– It was only on 12 June 2019 that Ms Lazareva was released from jail on bail following a reduction in the bail amount to US$3.3 million and payment by an anonymous Kuwaiti donor.

– Ms Lazareva is subject to travel bans. She remains in Kuwait and is being followed at all times by security services despite there being no court order providing for such surveillance.

– Ms Lazareva faces a further hearing in her case in September 2019. This hearing was originally scheduled for 30 June 2019 but was postponed without good reason.


7.      Kuwait is a party to the International Covenant on Civil and Political Rights (‘ICCPR’).

8.      Based on the information available to NPWJ , there are at least two ICCPR standards that are relevant to this submission: Article 9 and Article 14 ICCPR.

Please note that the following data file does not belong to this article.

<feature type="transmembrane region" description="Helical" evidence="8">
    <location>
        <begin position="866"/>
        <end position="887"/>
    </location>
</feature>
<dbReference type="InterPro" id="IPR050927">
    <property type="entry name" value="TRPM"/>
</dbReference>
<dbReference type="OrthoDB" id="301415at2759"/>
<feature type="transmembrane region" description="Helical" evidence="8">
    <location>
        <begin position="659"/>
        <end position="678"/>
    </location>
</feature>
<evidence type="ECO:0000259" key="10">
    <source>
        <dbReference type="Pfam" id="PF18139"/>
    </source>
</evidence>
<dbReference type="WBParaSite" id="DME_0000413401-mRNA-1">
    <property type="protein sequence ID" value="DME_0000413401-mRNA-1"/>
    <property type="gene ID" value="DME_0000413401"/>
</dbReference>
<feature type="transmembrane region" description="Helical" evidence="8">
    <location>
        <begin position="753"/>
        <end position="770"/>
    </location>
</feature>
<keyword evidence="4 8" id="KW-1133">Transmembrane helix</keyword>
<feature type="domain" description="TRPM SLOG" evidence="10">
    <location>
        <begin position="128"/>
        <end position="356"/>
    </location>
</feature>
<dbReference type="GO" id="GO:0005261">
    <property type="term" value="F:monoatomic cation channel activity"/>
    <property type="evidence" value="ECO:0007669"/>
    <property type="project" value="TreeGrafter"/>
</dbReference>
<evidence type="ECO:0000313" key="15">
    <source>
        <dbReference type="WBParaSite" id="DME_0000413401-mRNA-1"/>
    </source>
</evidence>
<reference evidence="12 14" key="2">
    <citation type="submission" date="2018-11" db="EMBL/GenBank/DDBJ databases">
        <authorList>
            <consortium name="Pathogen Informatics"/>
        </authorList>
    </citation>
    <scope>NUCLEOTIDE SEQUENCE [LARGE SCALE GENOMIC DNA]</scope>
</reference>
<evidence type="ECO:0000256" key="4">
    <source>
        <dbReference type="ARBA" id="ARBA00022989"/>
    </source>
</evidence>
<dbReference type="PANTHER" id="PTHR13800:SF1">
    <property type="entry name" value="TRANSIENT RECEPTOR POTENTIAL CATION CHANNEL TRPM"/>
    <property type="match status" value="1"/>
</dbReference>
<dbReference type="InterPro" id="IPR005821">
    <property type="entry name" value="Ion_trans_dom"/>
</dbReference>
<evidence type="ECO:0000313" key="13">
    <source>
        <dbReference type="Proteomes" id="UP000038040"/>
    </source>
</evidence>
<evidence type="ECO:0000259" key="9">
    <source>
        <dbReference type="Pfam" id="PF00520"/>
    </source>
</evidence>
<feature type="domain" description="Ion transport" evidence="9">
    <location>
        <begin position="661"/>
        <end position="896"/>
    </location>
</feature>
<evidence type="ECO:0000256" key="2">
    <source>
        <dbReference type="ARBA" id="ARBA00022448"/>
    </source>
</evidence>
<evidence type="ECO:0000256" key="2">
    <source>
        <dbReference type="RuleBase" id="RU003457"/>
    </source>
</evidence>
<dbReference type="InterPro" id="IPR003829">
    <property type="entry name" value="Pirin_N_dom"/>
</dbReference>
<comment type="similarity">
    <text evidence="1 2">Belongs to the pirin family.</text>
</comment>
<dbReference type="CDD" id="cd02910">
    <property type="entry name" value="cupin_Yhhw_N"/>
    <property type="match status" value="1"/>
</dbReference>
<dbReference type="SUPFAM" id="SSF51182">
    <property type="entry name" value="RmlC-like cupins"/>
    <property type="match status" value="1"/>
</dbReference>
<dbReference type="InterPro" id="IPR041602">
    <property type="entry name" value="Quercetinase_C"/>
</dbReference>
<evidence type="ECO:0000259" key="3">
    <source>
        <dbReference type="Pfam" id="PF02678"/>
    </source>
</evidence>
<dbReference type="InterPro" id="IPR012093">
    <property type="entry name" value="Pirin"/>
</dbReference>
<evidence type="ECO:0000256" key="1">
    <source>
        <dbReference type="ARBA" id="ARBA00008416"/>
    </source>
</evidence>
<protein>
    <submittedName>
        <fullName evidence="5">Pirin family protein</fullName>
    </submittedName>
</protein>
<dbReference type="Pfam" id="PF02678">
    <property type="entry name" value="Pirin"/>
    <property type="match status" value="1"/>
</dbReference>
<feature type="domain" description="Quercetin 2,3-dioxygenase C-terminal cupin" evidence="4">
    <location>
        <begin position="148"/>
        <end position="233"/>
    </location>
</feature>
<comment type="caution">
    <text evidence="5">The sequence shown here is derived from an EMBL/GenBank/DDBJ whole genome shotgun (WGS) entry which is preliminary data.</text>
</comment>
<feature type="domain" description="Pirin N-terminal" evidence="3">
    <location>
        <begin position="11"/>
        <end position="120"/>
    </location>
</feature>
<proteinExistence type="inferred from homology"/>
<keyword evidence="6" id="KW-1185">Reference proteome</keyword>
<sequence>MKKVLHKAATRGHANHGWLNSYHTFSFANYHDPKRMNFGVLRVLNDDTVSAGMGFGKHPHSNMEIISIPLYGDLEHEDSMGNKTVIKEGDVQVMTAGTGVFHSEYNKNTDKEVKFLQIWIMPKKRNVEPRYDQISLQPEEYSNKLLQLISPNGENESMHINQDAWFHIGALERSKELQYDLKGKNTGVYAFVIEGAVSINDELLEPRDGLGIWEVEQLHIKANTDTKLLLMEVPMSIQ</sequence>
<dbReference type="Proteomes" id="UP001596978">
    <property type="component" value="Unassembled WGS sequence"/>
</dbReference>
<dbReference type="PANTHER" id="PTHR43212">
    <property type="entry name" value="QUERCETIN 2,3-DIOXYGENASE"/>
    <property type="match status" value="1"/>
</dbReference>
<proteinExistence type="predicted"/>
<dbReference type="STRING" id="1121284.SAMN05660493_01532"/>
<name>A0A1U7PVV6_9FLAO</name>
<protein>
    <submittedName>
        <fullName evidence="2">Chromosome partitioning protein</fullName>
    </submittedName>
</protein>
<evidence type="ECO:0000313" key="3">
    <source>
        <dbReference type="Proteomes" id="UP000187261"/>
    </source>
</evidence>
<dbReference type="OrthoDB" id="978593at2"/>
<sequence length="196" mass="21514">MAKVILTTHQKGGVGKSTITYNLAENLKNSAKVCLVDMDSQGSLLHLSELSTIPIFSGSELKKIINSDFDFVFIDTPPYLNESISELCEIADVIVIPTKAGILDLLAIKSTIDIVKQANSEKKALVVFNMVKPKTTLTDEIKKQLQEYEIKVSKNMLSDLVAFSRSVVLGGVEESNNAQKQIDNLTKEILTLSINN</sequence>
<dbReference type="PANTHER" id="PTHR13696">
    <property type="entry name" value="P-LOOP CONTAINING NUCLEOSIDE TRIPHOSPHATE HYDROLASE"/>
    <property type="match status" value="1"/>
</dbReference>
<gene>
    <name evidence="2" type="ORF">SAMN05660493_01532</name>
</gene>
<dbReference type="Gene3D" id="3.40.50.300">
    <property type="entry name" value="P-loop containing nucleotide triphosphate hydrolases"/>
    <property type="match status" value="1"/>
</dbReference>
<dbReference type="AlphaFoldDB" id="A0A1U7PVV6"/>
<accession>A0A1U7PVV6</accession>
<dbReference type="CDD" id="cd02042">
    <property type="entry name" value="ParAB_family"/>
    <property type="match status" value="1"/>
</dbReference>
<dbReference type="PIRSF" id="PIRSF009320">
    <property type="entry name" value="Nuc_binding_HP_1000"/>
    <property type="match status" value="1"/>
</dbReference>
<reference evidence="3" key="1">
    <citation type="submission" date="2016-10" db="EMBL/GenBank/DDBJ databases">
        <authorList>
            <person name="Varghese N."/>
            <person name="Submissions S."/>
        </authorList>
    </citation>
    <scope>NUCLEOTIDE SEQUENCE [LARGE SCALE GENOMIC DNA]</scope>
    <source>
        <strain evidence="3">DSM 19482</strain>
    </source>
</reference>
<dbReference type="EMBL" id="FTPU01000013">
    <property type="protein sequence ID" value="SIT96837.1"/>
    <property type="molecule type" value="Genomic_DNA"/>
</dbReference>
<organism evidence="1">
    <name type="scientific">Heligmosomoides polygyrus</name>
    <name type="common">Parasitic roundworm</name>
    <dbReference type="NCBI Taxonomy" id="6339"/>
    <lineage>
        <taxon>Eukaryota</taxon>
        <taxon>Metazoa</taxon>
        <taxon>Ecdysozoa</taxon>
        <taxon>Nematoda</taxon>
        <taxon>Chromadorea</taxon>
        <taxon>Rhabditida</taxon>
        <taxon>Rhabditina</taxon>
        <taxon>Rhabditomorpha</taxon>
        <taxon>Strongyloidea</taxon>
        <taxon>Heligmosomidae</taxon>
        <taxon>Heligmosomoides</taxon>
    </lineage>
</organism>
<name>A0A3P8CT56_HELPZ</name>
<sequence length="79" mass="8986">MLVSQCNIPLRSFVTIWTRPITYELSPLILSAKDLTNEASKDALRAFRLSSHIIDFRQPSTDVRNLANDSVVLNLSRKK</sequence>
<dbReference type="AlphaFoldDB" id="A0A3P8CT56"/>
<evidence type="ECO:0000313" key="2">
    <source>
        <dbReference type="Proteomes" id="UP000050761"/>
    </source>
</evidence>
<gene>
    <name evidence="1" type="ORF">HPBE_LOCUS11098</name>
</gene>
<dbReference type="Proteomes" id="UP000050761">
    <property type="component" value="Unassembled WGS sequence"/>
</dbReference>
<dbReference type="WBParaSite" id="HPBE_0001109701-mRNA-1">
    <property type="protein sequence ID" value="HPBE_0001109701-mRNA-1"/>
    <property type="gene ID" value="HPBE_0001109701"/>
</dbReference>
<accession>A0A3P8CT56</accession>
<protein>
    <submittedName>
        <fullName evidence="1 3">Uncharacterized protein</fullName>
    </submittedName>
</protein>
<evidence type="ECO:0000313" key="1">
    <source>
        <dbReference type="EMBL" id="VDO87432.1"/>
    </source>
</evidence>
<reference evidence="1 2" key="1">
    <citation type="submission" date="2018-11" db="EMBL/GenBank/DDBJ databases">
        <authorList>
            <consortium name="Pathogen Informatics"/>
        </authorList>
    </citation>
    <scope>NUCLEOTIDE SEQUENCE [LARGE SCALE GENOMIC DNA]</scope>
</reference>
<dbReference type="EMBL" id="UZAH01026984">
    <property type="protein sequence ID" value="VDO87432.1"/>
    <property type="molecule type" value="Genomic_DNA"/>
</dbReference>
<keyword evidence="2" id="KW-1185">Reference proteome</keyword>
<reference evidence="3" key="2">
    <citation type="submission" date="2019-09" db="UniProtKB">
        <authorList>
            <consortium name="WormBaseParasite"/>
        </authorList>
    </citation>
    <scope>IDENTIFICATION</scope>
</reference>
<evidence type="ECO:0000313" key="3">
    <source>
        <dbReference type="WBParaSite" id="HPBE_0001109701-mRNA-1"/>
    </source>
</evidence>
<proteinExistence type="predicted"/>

A.  Article 9 ICCPR “Liberty and Security of person”

9.      Article 9 ICCPR, provides:

1.  Everyone has the right to liberty and security of person. No one shall be subjected to arbitrary arrest or detention. No one shall be deprived of his liberty except on such grounds and in accordance with such procedure as are established by law.
2.  Anyone who is arrested shall be informed, at the time of arrest, of the reasons for his arrest and shall be promptly informed of any charges against him.
3.  Anyone arrested or detained on a criminal charge shall be brought promptly before a judge or other officer authorized by law to exercise judicial power and shall be entitled to trial within a reasonable time or to release. It shall not be the general rule that persons awaiting trial shall be detained in custody, but release may be subject to guarantees to appear for trial, at any other stage of the judicial proceedings, and, should occasion arise, for execution of the judgement.